Porsche have tried their best over the years to overcome the inherent difficulties of achieving consistent heater performance from an air-cooled engine. The latest automatic system is a great improvement, but far from perfect; as always, the Porsche owner has to learn to live with its inadequacies, even though these inadequacies are less than they have ever been. The system is supposed to keep constant the temperature dialled on a knob between the seats, and whilst this works when engine demands are fairly consistent, it can’t cope with the change form slow-moving traffic conditions to high-speed work. Porsche drivers usually find a happy medium for the temperature setting and acclimatise themselves to it; pleasing fussy passengers is a different matter! Four slide controls plus the temperature know make for complication. With two occupants the test car misted-up easily in conditions of heavy rain, but the screen demister proved effective. The rear screen has two-stage selection of its heating elements–full depth or half depth–and a wiper, but not washer.
I think Porsche must have turbocharged the windscreen wipers, they are so powerful! The fastest of three speeds has the blades sweeping across the screen almost fast enough to catch the drops before they splatter. The three speeds are controlled from the steering column and a separate knob on the facia controls a variable-speed intermittent facility. High-pressure water jets clean the headlights when the screen washers are operated with the headlights switched on. Two gallons of the necessary liquid is held in a container filled from a flat shared with the petrol tank filler in the nearside front wing. There is no danger of confusing the two fillers!
The bigger, more powerful engine made the SC Sport much thirstier than the 911 2.7 I tested in 1974. While the consumption of the smaller engined car never fell below 21 m.p.g. and wold rise to the mid-20s, this 3.0-litre car swallowed juice at the rate of 16-18 m.p.g. The picture is improved by its partiality to two-star petrol, to the usual surprise off pump attendants. A sensible range is ensured by the 17.6-gallon, burst-proof tank in the front “boot” floor.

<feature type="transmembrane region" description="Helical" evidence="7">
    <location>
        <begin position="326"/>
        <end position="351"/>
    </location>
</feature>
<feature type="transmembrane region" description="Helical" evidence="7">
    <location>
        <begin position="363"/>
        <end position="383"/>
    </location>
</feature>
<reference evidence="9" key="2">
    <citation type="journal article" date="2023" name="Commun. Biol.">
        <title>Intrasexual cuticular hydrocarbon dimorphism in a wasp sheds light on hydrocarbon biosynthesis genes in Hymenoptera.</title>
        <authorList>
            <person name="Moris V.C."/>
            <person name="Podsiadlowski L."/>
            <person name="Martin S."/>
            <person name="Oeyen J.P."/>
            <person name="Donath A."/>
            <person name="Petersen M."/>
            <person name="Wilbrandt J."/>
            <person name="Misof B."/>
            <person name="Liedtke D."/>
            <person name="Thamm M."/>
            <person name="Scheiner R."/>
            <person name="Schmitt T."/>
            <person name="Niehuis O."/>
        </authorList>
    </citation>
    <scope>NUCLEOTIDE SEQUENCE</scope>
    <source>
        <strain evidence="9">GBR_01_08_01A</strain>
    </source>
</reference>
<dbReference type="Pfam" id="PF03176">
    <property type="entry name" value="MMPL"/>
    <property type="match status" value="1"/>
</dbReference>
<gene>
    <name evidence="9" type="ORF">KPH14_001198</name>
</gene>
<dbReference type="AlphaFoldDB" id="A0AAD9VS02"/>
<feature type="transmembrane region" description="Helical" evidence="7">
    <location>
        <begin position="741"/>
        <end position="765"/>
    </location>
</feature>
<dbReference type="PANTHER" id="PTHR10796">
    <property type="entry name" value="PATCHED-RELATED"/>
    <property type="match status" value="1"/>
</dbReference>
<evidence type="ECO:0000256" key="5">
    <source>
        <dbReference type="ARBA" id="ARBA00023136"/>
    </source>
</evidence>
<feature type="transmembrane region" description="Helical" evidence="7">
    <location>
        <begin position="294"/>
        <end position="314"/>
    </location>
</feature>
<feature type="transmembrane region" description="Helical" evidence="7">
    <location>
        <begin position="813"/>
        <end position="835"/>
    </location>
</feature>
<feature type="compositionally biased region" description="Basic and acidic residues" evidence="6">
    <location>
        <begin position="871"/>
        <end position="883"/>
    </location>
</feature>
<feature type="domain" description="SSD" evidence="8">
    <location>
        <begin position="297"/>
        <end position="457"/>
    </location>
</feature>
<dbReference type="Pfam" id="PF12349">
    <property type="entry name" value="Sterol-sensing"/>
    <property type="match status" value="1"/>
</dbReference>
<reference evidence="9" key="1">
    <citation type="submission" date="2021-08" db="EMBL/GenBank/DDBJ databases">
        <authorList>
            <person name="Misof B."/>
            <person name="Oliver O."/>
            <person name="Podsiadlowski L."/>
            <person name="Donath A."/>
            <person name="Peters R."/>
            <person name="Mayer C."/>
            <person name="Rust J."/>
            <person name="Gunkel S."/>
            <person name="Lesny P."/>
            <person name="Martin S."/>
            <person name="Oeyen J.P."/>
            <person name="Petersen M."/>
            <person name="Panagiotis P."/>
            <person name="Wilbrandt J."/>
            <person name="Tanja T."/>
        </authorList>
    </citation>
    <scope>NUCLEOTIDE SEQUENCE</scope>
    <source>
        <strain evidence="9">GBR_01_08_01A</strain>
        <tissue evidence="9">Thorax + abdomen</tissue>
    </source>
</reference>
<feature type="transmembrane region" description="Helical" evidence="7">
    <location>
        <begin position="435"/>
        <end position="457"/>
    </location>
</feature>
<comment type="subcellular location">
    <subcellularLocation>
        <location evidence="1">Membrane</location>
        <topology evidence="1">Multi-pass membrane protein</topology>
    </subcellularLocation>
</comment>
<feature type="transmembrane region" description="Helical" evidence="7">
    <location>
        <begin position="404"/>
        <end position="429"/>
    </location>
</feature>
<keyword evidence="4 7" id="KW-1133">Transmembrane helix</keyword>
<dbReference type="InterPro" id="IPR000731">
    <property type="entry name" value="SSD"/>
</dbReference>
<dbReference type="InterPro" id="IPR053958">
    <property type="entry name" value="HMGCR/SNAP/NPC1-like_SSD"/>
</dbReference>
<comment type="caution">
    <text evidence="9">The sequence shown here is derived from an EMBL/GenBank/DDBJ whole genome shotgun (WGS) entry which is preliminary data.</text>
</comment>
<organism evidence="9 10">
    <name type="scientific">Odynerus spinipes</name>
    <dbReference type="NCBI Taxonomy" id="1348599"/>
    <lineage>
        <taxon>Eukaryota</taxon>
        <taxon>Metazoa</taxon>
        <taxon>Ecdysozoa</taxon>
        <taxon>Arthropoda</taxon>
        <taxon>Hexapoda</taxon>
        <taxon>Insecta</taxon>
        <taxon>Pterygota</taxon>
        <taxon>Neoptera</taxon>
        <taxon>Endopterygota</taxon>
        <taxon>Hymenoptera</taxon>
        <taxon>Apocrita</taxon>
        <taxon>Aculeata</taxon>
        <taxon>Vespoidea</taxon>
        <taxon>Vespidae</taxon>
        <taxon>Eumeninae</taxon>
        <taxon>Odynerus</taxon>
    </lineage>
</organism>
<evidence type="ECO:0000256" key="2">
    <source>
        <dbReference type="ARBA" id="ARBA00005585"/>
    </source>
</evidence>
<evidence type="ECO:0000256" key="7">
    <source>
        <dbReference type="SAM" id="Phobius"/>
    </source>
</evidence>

After enthusing so eulogistically about the brutish Aston Martin Vantage in last month’s issue, I feel almost guilty that i cannot instil a similar sense of excitement into this Porsche road-test. The reason is part of the Porsche 911’s strength. There was no element of surprise in that this latest fuel-injected 911 should be simply superb; it was just as expected –maybe better-by a motoring journalist who makes no bones about his enthusiasm for the traditional Porsche concept. It makes no song and dance about its performance: it simply goes, rapidly yet not searingly fast, and keeps on going, smoothly, satisfyingly, relaxingly from the morning’s first turn of the key, in a fashion which is, well, Porsche, there is no other worked for it. You either love the characteristics and learn to bow to them and appreciate them accordingly, or you hate them and buy something else. There are two such distinct camps, even amongst top-class racing and rally drivers of my acquaintance. Those who love them think they are tremendous value, those who hate them feel they are overpriced. For my own purposes, which include a lot of London driving, I found the flexible 911SC Sport to be the best 911 road version yet, although there were occasions on the open road when I itched for the extra urge of the old Carrera or Turbo. Potential customers can make up their own minds, if they are prepared to join the queue! – C.R.